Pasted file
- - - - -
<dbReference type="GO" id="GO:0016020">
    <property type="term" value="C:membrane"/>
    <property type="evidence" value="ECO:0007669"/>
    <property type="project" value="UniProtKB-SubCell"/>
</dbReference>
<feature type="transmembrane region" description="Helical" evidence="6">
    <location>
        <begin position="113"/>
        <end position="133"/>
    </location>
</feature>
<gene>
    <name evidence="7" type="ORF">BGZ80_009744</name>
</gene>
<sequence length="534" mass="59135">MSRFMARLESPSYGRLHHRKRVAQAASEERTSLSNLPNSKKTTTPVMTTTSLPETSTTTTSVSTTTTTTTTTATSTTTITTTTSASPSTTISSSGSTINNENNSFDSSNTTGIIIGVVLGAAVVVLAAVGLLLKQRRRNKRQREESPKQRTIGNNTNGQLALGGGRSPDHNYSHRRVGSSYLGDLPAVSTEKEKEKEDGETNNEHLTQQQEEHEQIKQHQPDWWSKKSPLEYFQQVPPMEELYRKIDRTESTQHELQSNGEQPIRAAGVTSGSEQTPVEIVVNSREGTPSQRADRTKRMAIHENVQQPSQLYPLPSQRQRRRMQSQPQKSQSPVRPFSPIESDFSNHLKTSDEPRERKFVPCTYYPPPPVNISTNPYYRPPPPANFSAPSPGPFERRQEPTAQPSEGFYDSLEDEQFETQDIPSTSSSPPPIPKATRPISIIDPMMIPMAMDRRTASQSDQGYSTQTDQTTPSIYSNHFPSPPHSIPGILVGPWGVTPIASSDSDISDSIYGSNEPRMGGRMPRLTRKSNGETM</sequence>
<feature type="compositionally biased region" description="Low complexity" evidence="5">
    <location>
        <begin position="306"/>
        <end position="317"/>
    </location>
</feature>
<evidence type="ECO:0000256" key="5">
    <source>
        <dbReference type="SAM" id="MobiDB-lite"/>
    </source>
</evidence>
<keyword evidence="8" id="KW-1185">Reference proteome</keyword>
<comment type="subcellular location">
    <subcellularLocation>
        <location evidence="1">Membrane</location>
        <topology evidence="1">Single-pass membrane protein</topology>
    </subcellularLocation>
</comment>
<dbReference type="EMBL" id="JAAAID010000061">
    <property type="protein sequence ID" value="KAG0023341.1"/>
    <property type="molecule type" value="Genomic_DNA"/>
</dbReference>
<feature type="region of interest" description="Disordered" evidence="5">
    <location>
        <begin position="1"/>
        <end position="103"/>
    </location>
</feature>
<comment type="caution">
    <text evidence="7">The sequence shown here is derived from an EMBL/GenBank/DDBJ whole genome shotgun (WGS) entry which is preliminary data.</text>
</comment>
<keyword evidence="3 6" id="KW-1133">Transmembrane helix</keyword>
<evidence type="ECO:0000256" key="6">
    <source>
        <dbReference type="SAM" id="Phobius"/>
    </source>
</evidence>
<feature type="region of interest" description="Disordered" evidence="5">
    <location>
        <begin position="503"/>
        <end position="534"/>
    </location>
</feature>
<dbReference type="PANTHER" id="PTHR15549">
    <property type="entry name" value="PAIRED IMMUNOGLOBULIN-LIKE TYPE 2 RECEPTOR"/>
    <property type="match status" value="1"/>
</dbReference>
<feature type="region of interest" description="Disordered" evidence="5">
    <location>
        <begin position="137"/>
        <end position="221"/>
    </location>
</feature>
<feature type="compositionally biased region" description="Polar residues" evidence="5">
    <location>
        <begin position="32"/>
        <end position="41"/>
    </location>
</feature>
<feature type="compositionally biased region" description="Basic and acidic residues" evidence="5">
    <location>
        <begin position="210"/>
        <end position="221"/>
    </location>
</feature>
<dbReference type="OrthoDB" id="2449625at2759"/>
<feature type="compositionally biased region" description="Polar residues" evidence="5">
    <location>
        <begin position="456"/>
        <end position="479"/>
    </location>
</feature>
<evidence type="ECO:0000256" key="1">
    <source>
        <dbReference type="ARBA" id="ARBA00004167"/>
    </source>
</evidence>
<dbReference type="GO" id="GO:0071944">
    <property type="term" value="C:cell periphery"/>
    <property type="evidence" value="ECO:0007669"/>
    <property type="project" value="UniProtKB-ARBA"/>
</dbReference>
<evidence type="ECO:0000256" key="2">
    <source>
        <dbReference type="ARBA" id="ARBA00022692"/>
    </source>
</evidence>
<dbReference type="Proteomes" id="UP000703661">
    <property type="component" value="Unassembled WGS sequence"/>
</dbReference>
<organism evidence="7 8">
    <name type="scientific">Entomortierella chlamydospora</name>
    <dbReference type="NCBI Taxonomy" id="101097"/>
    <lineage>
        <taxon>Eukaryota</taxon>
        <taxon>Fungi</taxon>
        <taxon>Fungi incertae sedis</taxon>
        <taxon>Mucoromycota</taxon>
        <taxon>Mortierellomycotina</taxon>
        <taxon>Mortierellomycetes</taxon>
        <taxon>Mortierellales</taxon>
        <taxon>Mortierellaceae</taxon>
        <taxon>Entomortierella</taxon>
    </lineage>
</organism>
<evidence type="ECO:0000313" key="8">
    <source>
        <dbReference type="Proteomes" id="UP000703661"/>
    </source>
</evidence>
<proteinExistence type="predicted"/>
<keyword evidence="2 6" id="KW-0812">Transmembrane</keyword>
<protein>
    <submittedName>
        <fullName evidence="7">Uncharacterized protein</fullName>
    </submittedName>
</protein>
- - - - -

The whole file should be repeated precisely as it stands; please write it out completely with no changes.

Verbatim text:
<dbReference type="GO" id="GO:0016020">
    <property type="term" value="C:membrane"/>
    <property type="evidence" value="ECO:0007669"/>
    <property type="project" value="UniProtKB-SubCell"/>
</dbReference>
<feature type="transmembrane region" description="Helical" evidence="6">
    <location>
        <begin position="113"/>
        <end position="133"/>
    </location>
</feature>
<gene>
    <name evidence="7" type="ORF">BGZ80_009744</name>
</gene>
<sequence length="534" mass="59135">MSRFMARLESPSYGRLHHRKRVAQAASEERTSLSNLPNSKKTTTPVMTTTSLPETSTTTTSVSTTTTTTTTTATSTTTITTTTSASPSTTISSSGSTINNENNSFDSSNTTGIIIGVVLGAAVVVLAAVGLLLKQRRRNKRQREESPKQRTIGNNTNGQLALGGGRSPDHNYSHRRVGSSYLGDLPAVSTEKEKEKEDGETNNEHLTQQQEEHEQIKQHQPDWWSKKSPLEYFQQVPPMEELYRKIDRTESTQHELQSNGEQPIRAAGVTSGSEQTPVEIVVNSREGTPSQRADRTKRMAIHENVQQPSQLYPLPSQRQRRRMQSQPQKSQSPVRPFSPIESDFSNHLKTSDEPRERKFVPCTYYPPPPVNISTNPYYRPPPPANFSAPSPGPFERRQEPTAQPSEGFYDSLEDEQFETQDIPSTSSSPPPIPKATRPISIIDPMMIPMAMDRRTASQSDQGYSTQTDQTTPSIYSNHFPSPPHSIPGILVGPWGVTPIASSDSDISDSIYGSNEPRMGGRMPRLTRKSNGETM</sequence>
<feature type="compositionally biased region" description="Low complexity" evidence="5">
    <location>
        <begin position="306"/>
        <end position="317"/>
    </location>
</feature>
<evidence type="ECO:0000256" key="5">
    <source>
        <dbReference type="SAM" id="MobiDB-lite"/>
    </source>
</evidence>
<keyword evidence="8" id="KW-1185">Reference proteome</keyword>
<comment type="subcellular location">
    <subcellularLocation>
        <location evidence="1">Membrane</location>
        <topology evidence="1">Single-pass membrane protein</topology>
    </subcellularLocation>
</comment>
<dbReference type="EMBL" id="JAAAID010000061">
    <property type="protein sequence ID" value="KAG0023341.1"/>
    <property type="molecule type" value="Genomic_DNA"/>
</dbReference>
<feature type="region of interest" description="Disordered" evidence="5">
    <location>
        <begin position="1"/>
        <end position="103"/>
    </location>
</feature>
<comment type="caution">
    <text evidence="7">The sequence shown here is derived from an EMBL/GenBank/DDBJ whole genome shotgun (WGS) entry which is preliminary data.</text>
</comment>
<keyword evidence="3 6" id="KW-1133">Transmembrane helix</keyword>
<evidence type="ECO:0000256" key="6">
    <source>
        <dbReference type="SAM" id="Phobius"/>
    </source>
</evidence>
<feature type="region of interest" description="Disordered" evidence="5">
    <location>
        <begin position="503"/>
        <end position="534"/>
    </location>
</feature>
<dbReference type="PANTHER" id="PTHR15549">
    <property type="entry name" value="PAIRED IMMUNOGLOBULIN-LIKE TYPE 2 RECEPTOR"/>
    <property type="match status" value="1"/>
</dbReference>
<feature type="region of interest" description="Disordered" evidence="5">
    <location>
        <begin position="137"/>
        <end position="221"/>
    </location>
</feature>
<feature type="compositionally biased region" description="Polar residues" evidence="5">
    <location>
        <begin position="32"/>
        <end position="41"/>
    </location>
</feature>
<feature type="compositionally biased region" description="Basic and acidic residues" evidence="5">
    <location>
        <begin position="210"/>
        <end position="221"/>
    </location>
</feature>
<dbReference type="OrthoDB" id="2449625at2759"/>
<feature type="compositionally biased region" description="Polar residues" evidence="5">
    <location>
        <begin position="456"/>
        <end position="479"/>
    </location>
</feature>
<evidence type="ECO:0000256" key="1">
    <source>
        <dbReference type="ARBA" id="ARBA00004167"/>
    </source>
</evidence>
<dbReference type="GO" id="GO:0071944">
    <property type="term" value="C:cell periphery"/>
    <property type="evidence" value="ECO:0007669"/>
    <property type="project" value="UniProtKB-ARBA"/>
</dbReference>
<evidence type="ECO:0000256" key="2">
    <source>
        <dbReference type="ARBA" id="ARBA00022692"/>
    </source>
</evidence>
<dbReference type="Proteomes" id="UP000703661">
    <property type="component" value="Unassembled WGS sequence"/>
</dbReference>
<organism evidence="7 8">
    <name type="scientific">Entomortierella chlamydospora</name>
    <dbReference type="NCBI Taxonomy" id="101097"/>
    <lineage>
        <taxon>Eukaryota</taxon>
        <taxon>Fungi</taxon>
        <taxon>Fungi incertae sedis</taxon>
        <taxon>Mucoromycota</taxon>
        <taxon>Mortierellomycotina</taxon>
        <taxon>Mortierellomycetes</taxon>
        <taxon>Mortierellales</taxon>
        <taxon>Mortierellaceae</taxon>
        <taxon>Entomortierella</taxon>
    </lineage>
</organism>
<evidence type="ECO:0000313" key="8">
    <source>
        <dbReference type="Proteomes" id="UP000703661"/>
    </source>
</evidence>
<proteinExistence type="predicted"/>
<keyword evidence="2 6" id="KW-0812">Transmembrane</keyword>
<protein>
    <submittedName>
        <fullName evidence="7">Uncharacterized protein</fullName>
    </submittedName>
</protein>